Sean Michael Robinson:
You might have noticed from Dave's update last Friday that restoration work has started in on Church & State I.
This is a big one for me. Because of the sheer size (592 pages in the current incarnation, likely a few more for the next edition), you'd think this would be an intimidating project. But the reality is, as we start into the book, all I'm feeling is relief.
There's a lot of reasons for this, but the primary one is that this is the first book since the Cerebus Restoration project began where the scanned materials have any amount of uniformity at all. With the exception of however many "in the wild" pages the art dragnet catches (16 pages for C+S 1, and counting; please keep them coming!), there will be two sources of scans for this book:
--original art scanned by Dave, on the Opticbook A300
--negatives scanned by Funkmaster John, on his negative scanner.
Which means that, aside from the tone shrinkage, all of the pages sourced from the Cerebus Archive original art can now be much closer to a normal production job. For my part of things, this meant taking an hour or two on Friday to familiarize myself with the scans, with the quirks of the exposure and optics of that particular scanner, and then writing a script I could execute on a per-page basis.
And as far as tone shrinkage goes, looking over the pages Dave has scanned so far, I've been feeling a lot of relief, mainly for Mara's sake. There's very minimal tone shrinkage overall, especially compared to some of the "in the wild" pages we've worked with, many of which have very significant damage to the tone. Most of the shrinkage can be dealt with very easily using the techniques we've already developed. (Anyone have any guess what leads to the additional shrinkage? Is it sun exposure? Humidity? AIR exposure? Any chemists want to weigh in??)
Which isn't to say there won't still be some quirks in the process. Some of the letratapes have suffered more than the tone, and will need to be digitally re-worked or straightened, and others have aged to the point where they need to be "spiked" a bit contrast-wise in order to reproduce correctly.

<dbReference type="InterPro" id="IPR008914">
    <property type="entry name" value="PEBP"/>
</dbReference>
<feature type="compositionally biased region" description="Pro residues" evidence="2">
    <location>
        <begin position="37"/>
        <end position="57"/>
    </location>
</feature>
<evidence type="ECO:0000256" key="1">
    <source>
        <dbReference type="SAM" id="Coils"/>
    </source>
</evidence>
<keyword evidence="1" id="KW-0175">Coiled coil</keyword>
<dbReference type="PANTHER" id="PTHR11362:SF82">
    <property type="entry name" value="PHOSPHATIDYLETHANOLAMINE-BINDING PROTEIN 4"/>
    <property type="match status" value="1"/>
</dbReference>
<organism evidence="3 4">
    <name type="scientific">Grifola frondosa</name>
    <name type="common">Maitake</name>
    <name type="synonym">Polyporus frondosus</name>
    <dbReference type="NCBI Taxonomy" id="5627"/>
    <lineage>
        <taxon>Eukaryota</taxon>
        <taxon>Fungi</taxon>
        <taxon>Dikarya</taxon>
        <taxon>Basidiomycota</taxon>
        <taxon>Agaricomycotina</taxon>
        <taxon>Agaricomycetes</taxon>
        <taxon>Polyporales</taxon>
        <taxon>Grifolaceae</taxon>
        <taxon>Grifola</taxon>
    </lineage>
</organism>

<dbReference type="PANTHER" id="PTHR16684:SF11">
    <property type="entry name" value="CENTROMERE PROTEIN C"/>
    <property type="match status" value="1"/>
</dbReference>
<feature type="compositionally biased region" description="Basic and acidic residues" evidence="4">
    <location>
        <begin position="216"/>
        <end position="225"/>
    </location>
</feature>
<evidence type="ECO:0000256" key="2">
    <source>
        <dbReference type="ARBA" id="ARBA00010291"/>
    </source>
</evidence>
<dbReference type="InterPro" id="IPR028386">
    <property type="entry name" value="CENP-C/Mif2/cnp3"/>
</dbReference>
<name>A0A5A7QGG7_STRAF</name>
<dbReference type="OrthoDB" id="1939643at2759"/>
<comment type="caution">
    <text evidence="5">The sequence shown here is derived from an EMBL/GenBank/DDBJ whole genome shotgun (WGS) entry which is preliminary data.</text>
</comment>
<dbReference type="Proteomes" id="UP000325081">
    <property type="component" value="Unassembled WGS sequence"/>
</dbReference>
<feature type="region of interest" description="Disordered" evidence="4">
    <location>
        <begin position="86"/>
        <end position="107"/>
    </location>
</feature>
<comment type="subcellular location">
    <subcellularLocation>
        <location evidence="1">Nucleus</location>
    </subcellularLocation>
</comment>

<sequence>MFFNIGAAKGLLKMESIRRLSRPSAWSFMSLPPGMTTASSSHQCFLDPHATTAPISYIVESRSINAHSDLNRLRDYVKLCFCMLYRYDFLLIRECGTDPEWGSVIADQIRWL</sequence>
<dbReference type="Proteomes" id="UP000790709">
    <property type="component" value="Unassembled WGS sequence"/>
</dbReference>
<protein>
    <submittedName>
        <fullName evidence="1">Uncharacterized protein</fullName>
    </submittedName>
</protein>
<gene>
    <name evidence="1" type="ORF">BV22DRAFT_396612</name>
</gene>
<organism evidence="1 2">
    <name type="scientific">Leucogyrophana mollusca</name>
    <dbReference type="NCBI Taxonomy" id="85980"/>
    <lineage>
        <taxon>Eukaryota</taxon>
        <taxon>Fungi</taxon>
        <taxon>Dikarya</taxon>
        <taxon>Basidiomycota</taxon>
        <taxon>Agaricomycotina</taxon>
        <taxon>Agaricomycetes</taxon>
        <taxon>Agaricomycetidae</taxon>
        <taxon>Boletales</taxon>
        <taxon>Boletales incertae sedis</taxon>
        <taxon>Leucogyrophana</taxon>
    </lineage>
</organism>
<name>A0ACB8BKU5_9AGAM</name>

But the biggest takeaway from seeing all of this wonderful original art?
All those tiny little lines!
Yes, so far, the pages sourced from original artwork look significantly better than they've ever appeared in print. What seems to have been lost in translation? All of the now-recognizable issues-- gained-up tone, thickened line work, a loss of detail in the densely cross-hatched areas, and tons of fine-line information.
Here's the top tier from page 147 of Church & State I, a page that resonates throughout the rest of the series. The first two images are sourced from the scans Dave just sent.
And above is a scan from my copy of C&S I.
With the normal caveat that distinctions like these with line art are harder to see on screen than in print-- do you see what's missing there? I've picked this as an example not because it's a dramatic example, but rather because it's a typical example. This is the level of information, so far, missing on an average Church and State panel with fine crosshatching, the amount of information that will be appearing in print for the first time sometime this year.
(An aside-- anyone notice the "cleanup" that's happened in the above example? I've found several other examples so far of the production staff at Preney making adjustments to the artwork in C+S I, mainly, thickening and/or redrawing the very thin panel borders throughout issue 52. I'd say it was a good choice in the above example, and a technological limitation in the border redrawing example, the borders being drawn with a lighter ink than the rest of the page.)
Anyway, this is why I'm excited, why every time I get a new batch of original art scans it feels like Christmas. It's going to be a beautiful book.
By the way, past and future Cerebus Art Dragnet contributors-- the second round of proofs for the Dragnet Certificate is on its way to Dave as of this week! After they're approved, we'll be able to start the printing process and coordinate all of the mailing back and forth it'll take to get these signed by everyone and to your door. Please accept my apologies for the delay, and once again, my deep gratitude and thanks to everyone who's contributed to the art hunt so far! Every page we get access to makes a huge difference to the final books.
Thanks also to everyone who suggested bonus print ideas. Keep them coming!